National minority issues and Hungary – a source of tension

Analysis of our Senior Researcher Csilla Varga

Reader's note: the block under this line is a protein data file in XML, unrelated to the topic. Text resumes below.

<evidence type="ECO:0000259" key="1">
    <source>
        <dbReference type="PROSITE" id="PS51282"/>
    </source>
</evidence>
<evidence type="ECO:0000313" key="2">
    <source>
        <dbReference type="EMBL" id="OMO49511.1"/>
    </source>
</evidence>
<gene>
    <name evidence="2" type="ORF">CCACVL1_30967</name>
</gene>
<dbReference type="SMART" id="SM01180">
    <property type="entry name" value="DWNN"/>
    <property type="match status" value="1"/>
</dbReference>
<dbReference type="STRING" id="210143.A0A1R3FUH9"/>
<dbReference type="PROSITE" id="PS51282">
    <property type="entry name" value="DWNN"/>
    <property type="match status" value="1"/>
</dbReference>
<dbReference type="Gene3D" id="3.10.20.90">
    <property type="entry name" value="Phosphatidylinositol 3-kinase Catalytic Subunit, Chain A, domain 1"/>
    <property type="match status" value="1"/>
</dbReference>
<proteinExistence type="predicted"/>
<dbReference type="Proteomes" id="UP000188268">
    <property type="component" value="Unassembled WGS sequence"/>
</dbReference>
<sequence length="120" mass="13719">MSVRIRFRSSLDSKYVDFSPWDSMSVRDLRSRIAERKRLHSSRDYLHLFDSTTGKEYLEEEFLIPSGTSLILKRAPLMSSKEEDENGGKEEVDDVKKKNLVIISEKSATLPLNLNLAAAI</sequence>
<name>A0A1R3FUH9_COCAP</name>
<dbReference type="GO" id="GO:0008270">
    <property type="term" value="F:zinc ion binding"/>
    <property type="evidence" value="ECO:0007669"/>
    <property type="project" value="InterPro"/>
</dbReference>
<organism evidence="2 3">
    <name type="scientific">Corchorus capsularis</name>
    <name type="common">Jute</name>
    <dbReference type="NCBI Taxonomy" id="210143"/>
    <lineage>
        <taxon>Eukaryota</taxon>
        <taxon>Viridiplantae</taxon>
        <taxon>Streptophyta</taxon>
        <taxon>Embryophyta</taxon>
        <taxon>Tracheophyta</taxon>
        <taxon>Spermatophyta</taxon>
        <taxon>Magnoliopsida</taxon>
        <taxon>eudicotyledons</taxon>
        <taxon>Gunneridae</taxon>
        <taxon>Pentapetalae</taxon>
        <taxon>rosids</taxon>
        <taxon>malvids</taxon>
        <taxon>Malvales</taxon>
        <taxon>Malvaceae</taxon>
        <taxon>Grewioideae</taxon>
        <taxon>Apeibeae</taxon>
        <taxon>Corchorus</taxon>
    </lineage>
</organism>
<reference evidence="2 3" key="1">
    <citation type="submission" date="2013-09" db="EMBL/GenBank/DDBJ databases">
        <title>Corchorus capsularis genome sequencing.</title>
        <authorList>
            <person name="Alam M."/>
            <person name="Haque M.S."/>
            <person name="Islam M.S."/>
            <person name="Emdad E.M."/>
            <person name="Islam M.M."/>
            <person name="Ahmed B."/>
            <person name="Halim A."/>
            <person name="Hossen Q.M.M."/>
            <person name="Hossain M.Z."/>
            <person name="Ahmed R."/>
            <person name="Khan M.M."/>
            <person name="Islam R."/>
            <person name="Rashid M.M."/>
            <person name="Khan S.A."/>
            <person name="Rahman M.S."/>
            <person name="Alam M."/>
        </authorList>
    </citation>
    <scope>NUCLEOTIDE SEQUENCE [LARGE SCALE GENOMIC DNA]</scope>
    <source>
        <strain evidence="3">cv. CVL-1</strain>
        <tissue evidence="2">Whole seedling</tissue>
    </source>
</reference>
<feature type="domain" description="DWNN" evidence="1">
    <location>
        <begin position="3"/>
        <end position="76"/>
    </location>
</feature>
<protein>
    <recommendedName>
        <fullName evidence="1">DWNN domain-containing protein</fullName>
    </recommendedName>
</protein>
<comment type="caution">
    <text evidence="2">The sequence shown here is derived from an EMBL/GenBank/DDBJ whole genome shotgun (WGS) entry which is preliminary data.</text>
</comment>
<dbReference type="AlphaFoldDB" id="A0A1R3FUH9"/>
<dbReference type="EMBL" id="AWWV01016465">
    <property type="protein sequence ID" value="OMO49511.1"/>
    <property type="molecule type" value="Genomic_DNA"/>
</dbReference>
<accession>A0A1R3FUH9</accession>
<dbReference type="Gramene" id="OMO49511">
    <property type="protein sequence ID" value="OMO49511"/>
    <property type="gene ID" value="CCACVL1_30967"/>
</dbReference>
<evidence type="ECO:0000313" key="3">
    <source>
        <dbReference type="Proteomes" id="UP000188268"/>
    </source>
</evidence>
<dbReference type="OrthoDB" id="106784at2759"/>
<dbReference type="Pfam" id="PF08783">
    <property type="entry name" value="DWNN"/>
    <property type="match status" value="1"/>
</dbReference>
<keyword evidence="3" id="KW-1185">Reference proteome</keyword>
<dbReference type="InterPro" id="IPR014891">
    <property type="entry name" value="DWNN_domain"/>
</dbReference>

National minority issues in Central and Eastern Europe are a delicate topic. In Central and Eastern Europe (CEE) and the Balkan region, the situation of national minorities has never been adequately settled. In Central Europe, ethnicity and state rarely coincide. Minorities live outside their nation-states due to war twentieth-century history and redrawing borders. After the collapse of the Soviet Union in 1989, the new democratic states of the CEE revived the minority issue after remaining dormant during the Communist era. In the Hungarian case, the legacy of the Treaty of Trianon (1920) led to a new awareness of Hungarian minorities who found themselves outside the state borders. This report provides a short historical overview of the national minority issues in CE, the state and nation-building efforts of countries in the region since the 1990s, as well as the Hungarian approach to ethnic Hungarian minorities residing in neighbouring states and why is it – between Hungary and its particular neighbours - still a source of political tension and hindrance of friendly relations and cooperation. The study introduces national minority issues in Central Europe and the present situation of Hungarian minorities in neighbouring states.

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